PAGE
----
13:30-15:00 Session 3B: Improving Economic Measurement and Modeling to Promote Equity and Justice
Linden McBride (U.S. Census Bureau, United States)
Trudi Renwick (Independent Researcher, United States)
Silvio Rendon (Independent Researcher, United States)
Amy Cross (American University, United States)
Arturo Romero Yanez (Georgetown University, United States)
Location: N102
Brian Sloboda (University of Maryland, Global Campus, United States)
The Gender Differences in Pay in Monopsonistic Labor Markets: A Comparative Analysis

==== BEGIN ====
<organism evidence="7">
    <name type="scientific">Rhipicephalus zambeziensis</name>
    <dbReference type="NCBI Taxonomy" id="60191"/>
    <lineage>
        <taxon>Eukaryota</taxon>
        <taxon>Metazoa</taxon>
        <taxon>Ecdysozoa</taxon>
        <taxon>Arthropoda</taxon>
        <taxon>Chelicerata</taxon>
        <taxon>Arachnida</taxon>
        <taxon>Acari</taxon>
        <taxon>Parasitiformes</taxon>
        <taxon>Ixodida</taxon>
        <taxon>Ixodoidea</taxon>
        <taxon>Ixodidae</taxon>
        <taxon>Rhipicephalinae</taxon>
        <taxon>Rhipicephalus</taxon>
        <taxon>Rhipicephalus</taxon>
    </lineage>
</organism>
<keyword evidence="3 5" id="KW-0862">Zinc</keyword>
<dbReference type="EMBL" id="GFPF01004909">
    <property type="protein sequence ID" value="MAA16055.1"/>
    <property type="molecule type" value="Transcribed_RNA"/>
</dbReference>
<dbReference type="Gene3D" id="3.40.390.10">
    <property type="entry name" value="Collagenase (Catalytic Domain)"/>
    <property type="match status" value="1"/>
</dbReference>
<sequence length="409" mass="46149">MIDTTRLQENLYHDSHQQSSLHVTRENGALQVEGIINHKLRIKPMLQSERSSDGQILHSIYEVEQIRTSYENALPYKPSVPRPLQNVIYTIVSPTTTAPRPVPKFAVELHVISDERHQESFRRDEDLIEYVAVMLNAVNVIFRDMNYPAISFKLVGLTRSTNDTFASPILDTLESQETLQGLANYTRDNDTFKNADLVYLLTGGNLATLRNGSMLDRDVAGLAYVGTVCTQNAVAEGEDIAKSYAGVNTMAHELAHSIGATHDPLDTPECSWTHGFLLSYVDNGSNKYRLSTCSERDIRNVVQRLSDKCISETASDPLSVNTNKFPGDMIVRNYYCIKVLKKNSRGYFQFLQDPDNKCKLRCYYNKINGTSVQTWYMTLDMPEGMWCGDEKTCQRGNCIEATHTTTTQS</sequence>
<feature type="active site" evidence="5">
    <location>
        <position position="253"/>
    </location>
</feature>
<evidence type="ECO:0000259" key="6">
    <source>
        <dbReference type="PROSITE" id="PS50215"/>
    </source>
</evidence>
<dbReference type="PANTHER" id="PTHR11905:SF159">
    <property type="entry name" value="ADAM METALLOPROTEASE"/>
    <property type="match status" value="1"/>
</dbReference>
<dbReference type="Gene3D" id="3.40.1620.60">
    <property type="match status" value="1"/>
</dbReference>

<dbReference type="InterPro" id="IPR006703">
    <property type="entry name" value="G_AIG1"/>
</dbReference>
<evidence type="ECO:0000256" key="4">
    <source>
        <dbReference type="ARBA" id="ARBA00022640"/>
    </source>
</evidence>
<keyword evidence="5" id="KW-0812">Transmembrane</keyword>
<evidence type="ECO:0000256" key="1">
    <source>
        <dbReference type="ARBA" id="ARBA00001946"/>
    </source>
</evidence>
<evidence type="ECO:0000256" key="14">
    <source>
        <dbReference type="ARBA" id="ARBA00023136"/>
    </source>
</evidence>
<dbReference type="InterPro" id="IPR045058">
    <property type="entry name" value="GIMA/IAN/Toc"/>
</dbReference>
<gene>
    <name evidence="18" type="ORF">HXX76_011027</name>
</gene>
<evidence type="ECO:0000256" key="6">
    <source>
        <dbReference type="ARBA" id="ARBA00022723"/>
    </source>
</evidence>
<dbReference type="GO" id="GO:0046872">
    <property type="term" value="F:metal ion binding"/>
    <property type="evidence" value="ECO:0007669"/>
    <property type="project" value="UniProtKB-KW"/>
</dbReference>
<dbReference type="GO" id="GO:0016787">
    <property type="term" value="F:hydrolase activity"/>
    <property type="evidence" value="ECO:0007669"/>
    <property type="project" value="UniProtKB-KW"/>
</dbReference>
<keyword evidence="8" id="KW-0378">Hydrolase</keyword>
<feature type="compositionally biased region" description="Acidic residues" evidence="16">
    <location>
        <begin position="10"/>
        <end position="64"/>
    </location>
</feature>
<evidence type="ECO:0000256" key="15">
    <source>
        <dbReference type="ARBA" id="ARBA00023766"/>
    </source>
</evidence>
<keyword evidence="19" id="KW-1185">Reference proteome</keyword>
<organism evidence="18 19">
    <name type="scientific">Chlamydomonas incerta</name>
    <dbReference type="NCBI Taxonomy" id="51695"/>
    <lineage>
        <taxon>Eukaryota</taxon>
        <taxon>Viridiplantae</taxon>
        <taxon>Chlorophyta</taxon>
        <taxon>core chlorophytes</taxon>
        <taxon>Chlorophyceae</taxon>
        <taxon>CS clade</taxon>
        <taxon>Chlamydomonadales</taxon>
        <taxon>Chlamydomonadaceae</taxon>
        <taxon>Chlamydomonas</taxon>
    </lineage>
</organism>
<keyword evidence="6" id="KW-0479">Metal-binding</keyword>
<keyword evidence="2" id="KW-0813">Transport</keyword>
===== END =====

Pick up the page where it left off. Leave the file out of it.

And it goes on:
ABSTRACT. Do gender differences in job mobility explain gender differences in pay? Various theories have been proposed to explain the differences in pay by gender who appear to have identical productivity characteristics. These include theories based on prejudice (e.g., Becker, 1957; 1971) and statistical discrimination (e.g., Arrow, 1973; Phelps, 1972). Labor monopsony was formulated by Robinson (1933) who posited that a monopsony employer lacks competition from other firms. The measure of monopsony power is related to the wage elasticity of labor supply or the likelihood that workers respond to a lower wage by leaving the market. A firm faces a labor supply with infinite wage elasticity in competitive labor markets. If the firm decreases wages below the market, workers will quit and look for a job at a higher-paying firm. The approach by Robinson (1933) was at odds with the standard assumption of competitive labor markets. Consequently, the monopsonistic model largely remained dormant until recent years. Some recent inquiries reinvigorated the application of monopsony to provide reasons why larger firms pay more than smaller firms, why similar-ability workers are paid different wages, and why race and gender are correlated with compensation. Manning (2003) established an analytical framework for estimating the wage elasticity of labor supply. He combined methods for analyzing worker transitions to and from jobs over time with the monopsony rate of exploitation introduced by Robinson (1933). Delving into job mobility is relevant to the gender earnings differences because female workers are paid less than male workers in many countries worldwide (Nopo et al., 2011). More importantly, female workers may face greater market frictions that could prevent workers from obtaining new jobs. Also, female workers may have greater familial and house responsibilities, so they may devote less time to conducting job searches or have concerns about obtaining a new job (e.g., being more risk-averse). Moreover, many female workers face gendered cultural constraints and often select occupations that offer greater flexibility. In contrast, male workers often have fewer cultural constraints and would earn more for sacrificing such flexibility (Goldin, 2014). Webber (2016) found a similar finding using US data because female workers are more likely to work in firms with lower labor supply elasticities. Hirsch et al. (2010) used Manning’s empirical framework and linked employer-employee data in Germany to estimate labor supply elasticity and found a lower elasticity for women than men. Barth and Dale-Olsen (2009) showed that gender elasticity differences accounted for 70 to 90 percent of the gender wage gap for lower-educated workers. Webber (2015) estimated the individual labor supply elasticities facing every US firm and found that a one-unit increase in elasticity was associated with wage gains of 5 to 16 percent, with significant variability across firms. Sokolova and Sorensen (2020) estimated via a meta-analysis that the average estimated elasticity is lower for women than for men. Through this survey of the literature this paper identifies and outlines the breadth of explanations for the gender gap that occurs with monopsonies.